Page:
The European General Court (GC) has recently delivered a judgment in the case T-924/14, Bice International Ltd. v OHIM (now EUIPO). In its judgment, the GC established i.a. that a very limited geographical use of a national trademark in conjunction with a limited extent of use of such trademark may not be sufficient to prove that genuine use of a national trademark has occurred.
In the case before the GC, the owner of a national Spanish trademark registration had challenged a later EU trademark by lodging an application for invalidity before the OHIM (now EUIPO), alleging that there was a risk of confusion with its prior Spanish trademark. The trademark on which the request for invalidity was based was used in connection with restaurant services provided exclusively through a single restaurant in Madrid. Besides the limited geographical use of the trademark, the applicant for invalidity (owner of the Spanish trademark) provided limited evidence of use of such trademark in the form of i.a. a statutory declaration and invoices showing a relatively low turnover. The OHIM (now EUIPO) found that such evidence was insufficient to show genuine use of the Spanish trademark, and the claims of the applicant for invalidity were rejected. The decision was confirmed first by the BoA and then by the GC.
This case shows that it might be difficult to enforce (and perhaps even maintain) trademark rights if the use of such trademarks is geographically limited. This might be the case if, for instance, services are offered to the public in a single establishment (a restaurant, a shop, a medical clinic…). In such case, evidence showing an extensive use of the trademark, such as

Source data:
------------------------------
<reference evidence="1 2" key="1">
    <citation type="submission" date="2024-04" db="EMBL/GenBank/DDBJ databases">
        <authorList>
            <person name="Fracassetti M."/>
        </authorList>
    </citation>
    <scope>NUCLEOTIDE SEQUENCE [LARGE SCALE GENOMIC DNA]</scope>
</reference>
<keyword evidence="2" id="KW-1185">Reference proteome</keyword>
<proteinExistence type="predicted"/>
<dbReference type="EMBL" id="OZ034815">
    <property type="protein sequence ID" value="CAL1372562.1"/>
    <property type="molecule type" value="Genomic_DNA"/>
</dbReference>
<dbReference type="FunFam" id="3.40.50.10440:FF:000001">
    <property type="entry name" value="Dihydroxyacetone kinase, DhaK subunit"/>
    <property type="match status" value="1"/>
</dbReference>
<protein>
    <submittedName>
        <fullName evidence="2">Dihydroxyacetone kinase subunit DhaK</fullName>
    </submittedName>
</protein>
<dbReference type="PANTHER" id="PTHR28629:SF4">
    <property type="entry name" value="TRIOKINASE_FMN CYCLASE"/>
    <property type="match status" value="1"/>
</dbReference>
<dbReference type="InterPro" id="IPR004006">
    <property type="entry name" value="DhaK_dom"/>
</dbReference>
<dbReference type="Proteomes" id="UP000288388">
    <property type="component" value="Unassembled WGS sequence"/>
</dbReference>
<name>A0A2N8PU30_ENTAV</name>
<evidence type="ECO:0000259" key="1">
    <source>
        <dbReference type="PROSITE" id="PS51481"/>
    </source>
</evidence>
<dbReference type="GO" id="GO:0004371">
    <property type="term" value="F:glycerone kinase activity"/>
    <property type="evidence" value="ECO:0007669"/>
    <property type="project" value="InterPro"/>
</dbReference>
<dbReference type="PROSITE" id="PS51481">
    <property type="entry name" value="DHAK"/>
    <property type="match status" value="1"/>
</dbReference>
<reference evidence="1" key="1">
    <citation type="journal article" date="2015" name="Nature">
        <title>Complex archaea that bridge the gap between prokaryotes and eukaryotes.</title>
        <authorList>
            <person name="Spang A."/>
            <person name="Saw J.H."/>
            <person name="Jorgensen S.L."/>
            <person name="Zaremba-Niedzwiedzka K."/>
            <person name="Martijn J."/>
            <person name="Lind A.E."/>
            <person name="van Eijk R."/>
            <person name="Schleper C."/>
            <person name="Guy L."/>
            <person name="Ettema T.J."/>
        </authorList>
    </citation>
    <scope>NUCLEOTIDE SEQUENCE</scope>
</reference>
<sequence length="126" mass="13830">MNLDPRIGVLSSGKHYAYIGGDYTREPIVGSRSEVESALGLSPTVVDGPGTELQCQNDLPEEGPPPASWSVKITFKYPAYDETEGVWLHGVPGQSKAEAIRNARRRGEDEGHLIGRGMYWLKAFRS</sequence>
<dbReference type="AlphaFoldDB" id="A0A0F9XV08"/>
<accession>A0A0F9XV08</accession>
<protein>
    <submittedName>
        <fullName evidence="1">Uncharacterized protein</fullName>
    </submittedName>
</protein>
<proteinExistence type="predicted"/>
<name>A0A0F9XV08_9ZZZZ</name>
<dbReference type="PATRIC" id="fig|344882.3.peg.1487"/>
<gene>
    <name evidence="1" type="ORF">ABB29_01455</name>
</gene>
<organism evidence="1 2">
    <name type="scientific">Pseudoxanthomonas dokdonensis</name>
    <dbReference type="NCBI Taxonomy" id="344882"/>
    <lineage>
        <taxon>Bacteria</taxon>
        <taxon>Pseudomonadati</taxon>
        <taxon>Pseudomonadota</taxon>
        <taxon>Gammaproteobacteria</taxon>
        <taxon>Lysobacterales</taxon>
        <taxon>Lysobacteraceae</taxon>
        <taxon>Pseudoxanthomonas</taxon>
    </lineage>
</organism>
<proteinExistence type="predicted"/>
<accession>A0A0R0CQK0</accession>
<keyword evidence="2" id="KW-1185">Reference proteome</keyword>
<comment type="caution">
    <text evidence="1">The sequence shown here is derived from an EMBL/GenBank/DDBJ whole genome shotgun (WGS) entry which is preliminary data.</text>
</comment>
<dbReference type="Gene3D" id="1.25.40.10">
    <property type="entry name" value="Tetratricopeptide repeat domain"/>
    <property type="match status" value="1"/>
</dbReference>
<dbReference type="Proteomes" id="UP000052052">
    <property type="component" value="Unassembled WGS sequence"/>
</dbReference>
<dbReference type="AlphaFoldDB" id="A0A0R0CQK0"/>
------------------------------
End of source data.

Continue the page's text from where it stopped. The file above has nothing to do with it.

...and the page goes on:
- a significant turnover over several years
- notoriety acquired outside the place where the services are offered to the public
- a substantial number of clients residing outside the place where the services are offered to the public
- advertising campaigns published or broadcasted outside the place where the services are offered to the public
might help showing genuine use of the trademark despite its limited geographical extent of use.
We strongly recommend trademark owners to maintain chronological records of documents showing use of their trademarks such as representative invoices, records of marketing campaigns (and relative expenses), web-traffic statistics showing geographic location of visitors, press articles, sales figures etc., as such documents may be of vital importance for maintaining enforceable trademark rights.
In case of questions, please do not hesitate to contact us.